Professionals in sales often ask me whether they should create separate business and personal social media accounts: They wonder whether or not their personal social media pages need to be hidden from their company, clients or prospects.
I have spoken a number of times about small innovation being a big key to success in a fast moving society. While that’s true, we can’t ignore the fact that innovation, small or big, is not easy to achieve. Especially with distractions galore, it’s easy for productivity to jump the track.
There are one or two pitfalls and bad habits to watch out for when beginning a social media campaign. Smaller businesses and startup campaigns are particularly vulnerable to a lot of these practices as they seek to get the ball rolling and get their social media campaigns off the ground.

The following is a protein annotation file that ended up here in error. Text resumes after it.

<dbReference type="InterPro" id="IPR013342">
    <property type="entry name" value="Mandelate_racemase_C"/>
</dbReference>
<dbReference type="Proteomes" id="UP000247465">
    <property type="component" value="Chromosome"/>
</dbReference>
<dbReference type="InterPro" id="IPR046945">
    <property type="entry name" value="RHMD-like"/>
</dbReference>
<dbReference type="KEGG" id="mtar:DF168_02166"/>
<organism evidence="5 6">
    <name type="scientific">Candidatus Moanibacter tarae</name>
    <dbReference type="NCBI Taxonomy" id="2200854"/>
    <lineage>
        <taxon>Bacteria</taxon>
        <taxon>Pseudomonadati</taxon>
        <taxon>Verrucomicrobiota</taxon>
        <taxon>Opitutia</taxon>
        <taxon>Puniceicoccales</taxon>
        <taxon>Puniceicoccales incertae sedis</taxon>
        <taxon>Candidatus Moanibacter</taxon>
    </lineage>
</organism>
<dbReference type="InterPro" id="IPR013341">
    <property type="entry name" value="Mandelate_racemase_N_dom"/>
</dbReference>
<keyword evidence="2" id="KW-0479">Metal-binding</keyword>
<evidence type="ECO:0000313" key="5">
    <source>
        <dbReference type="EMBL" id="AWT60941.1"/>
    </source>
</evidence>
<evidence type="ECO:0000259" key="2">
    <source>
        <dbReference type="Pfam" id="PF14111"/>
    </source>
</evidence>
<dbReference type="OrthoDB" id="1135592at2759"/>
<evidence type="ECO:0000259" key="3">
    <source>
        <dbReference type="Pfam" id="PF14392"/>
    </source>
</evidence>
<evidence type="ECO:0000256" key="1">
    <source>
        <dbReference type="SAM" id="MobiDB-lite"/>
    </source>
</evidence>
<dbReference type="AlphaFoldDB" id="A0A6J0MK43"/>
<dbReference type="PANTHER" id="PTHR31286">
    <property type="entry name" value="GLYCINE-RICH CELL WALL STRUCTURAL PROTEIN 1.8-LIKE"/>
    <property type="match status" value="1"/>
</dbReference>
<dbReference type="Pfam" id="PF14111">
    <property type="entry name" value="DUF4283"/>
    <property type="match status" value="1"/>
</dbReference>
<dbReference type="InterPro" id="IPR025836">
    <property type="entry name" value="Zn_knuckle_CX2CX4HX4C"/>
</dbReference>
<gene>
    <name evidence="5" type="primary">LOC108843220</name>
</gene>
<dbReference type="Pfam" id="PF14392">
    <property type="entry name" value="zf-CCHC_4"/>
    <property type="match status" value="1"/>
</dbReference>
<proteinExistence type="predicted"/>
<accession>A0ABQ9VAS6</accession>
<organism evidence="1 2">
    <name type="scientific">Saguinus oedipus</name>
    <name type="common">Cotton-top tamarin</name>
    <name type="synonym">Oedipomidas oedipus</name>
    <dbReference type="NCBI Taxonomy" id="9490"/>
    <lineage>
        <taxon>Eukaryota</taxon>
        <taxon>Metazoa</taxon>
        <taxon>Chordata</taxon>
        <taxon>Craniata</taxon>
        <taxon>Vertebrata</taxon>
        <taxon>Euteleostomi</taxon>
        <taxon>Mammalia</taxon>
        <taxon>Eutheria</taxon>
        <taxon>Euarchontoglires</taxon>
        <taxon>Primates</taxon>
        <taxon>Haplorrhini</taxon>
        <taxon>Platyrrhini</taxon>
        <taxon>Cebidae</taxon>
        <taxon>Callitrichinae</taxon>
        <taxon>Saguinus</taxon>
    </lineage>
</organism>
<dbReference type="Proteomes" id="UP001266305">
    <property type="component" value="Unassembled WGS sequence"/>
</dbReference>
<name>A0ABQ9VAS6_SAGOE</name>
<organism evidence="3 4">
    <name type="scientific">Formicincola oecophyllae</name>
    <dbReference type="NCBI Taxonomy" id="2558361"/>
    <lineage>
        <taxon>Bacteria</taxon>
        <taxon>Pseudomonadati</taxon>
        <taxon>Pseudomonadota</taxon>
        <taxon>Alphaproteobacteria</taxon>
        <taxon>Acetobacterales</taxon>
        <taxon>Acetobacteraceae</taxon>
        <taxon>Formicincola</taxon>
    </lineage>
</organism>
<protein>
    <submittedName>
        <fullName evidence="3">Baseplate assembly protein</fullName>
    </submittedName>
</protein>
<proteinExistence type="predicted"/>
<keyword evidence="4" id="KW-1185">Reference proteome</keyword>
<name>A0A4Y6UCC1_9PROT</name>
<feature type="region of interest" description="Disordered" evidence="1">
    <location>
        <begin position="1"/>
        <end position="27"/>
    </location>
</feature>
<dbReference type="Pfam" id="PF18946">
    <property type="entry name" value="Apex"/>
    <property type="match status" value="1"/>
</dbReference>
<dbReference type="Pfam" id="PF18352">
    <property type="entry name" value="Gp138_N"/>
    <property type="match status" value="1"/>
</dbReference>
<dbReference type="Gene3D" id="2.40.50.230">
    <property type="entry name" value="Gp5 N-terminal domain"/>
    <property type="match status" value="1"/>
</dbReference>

Does your sales process have to drastically change to implement social selling? Not a chance. Social selling is making a few tweaks to your daily routine to align yourself with the new buyer’s behaviour. These tweaks will be like putting high-octane fuel in your race car.
Content marketing is cost-effective, and if you’re thinking about using content for marketing, you may confine your ambitions to blogging, and Facebook pages. While there’s nothing wrong with that, consider broadening your horizons, to info products.
Going into social media completely blind can be one of the worst things to do because not only will your overall social media campaigns fail, but you might end up hurting the image of your business. To help, here are some tips and tricks to keep in mind.
In the information age, operational efficiency is not a key competitive advantage; in fact, it is directly tied to rigidity and inability to adapt to change, which are a huge disadvantage in the new global, connected economy. Flexibility, agility and adaptability are the new competitive advantage.